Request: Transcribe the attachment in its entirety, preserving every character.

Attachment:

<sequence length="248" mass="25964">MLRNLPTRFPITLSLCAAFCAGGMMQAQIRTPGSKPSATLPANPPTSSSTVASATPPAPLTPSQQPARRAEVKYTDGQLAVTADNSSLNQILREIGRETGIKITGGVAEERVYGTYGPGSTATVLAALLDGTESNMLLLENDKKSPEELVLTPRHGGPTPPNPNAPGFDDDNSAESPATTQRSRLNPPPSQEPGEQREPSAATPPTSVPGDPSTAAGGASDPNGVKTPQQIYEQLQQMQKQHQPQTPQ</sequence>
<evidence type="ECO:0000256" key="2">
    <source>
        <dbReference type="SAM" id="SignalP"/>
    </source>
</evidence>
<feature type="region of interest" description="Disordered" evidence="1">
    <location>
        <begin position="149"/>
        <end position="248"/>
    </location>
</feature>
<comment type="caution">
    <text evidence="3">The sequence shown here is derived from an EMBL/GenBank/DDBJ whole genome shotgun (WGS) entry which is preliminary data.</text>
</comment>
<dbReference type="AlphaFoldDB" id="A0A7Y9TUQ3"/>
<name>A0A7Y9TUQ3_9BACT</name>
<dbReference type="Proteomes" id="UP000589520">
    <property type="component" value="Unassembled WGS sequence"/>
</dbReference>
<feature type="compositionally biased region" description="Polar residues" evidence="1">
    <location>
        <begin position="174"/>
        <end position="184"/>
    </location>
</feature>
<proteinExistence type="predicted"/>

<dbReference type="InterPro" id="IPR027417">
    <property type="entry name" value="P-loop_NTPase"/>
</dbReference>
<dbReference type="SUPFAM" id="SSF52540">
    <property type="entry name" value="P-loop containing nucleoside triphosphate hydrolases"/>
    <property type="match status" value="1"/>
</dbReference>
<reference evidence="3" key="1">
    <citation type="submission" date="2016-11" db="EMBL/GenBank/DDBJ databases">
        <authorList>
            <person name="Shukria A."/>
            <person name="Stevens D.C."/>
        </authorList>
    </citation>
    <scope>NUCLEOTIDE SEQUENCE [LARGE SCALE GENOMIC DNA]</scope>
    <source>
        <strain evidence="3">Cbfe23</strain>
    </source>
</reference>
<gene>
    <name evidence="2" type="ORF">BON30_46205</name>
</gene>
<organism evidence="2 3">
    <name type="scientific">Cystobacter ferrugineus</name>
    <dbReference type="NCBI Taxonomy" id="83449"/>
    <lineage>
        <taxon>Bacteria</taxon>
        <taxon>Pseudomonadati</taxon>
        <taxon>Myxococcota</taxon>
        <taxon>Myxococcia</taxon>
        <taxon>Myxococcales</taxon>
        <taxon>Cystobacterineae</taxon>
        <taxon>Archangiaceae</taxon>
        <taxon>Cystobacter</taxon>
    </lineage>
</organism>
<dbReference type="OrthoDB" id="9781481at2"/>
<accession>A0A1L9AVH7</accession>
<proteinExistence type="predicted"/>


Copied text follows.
<sequence length="248" mass="25964">MLRNLPTRFPITLSLCAAFCAGGMMQAQIRTPGSKPSATLPANPPTSSSTVASATPPAPLTPSQQPARRAEVKYTDGQLAVTADNSSLNQILREIGRETGIKITGGVAEERVYGTYGPGSTATVLAALLDGTESNMLLLENDKKSPEELVLTPRHGGPTPPNPNAPGFDDDNSAESPATTQRSRLNPPPSQEPGEQREPSAATPPTSVPGDPSTAAGGASDPNGVKTPQQIYEQLQQMQKQHQPQTPQ</sequence>
<evidence type="ECO:0000256" key="2">
    <source>
        <dbReference type="SAM" id="SignalP"/>
    </source>
</evidence>
<feature type="region of interest" description="Disordered" evidence="1">
    <location>
        <begin position="149"/>
        <end position="248"/>
    </location>
</feature>
<comment type="caution">
    <text evidence="3">The sequence shown here is derived from an EMBL/GenBank/DDBJ whole genome shotgun (WGS) entry which is preliminary data.</text>
</comment>
<dbReference type="AlphaFoldDB" id="A0A7Y9TUQ3"/>
<name>A0A7Y9TUQ3_9BACT</name>
<dbReference type="Proteomes" id="UP000589520">
    <property type="component" value="Unassembled WGS sequence"/>
</dbReference>
<feature type="compositionally biased region" description="Polar residues" evidence="1">
    <location>
        <begin position="174"/>
        <end position="184"/>
    </location>
</feature>
<proteinExistence type="predicted"/>

<dbReference type="InterPro" id="IPR027417">
    <property type="entry name" value="P-loop_NTPase"/>
</dbReference>
<dbReference type="SUPFAM" id="SSF52540">
    <property type="entry name" value="P-loop containing nucleoside triphosphate hydrolases"/>
    <property type="match status" value="1"/>
</dbReference>
<reference evidence="3" key="1">
    <citation type="submission" date="2016-11" db="EMBL/GenBank/DDBJ databases">
        <authorList>
            <person name="Shukria A."/>
            <person name="Stevens D.C."/>
        </authorList>
    </citation>
    <scope>NUCLEOTIDE SEQUENCE [LARGE SCALE GENOMIC DNA]</scope>
    <source>
        <strain evidence="3">Cbfe23</strain>
    </source>
</reference>
<gene>
    <name evidence="2" type="ORF">BON30_46205</name>
</gene>
<organism evidence="2 3">
    <name type="scientific">Cystobacter ferrugineus</name>
    <dbReference type="NCBI Taxonomy" id="83449"/>
    <lineage>
        <taxon>Bacteria</taxon>
        <taxon>Pseudomonadati</taxon>
        <taxon>Myxococcota</taxon>
        <taxon>Myxococcia</taxon>
        <taxon>Myxococcales</taxon>
        <taxon>Cystobacterineae</taxon>
        <taxon>Archangiaceae</taxon>
        <taxon>Cystobacter</taxon>
    </lineage>
</organism>
<dbReference type="OrthoDB" id="9781481at2"/>
<accession>A0A1L9AVH7</accession>
<proteinExistence type="predicted"/>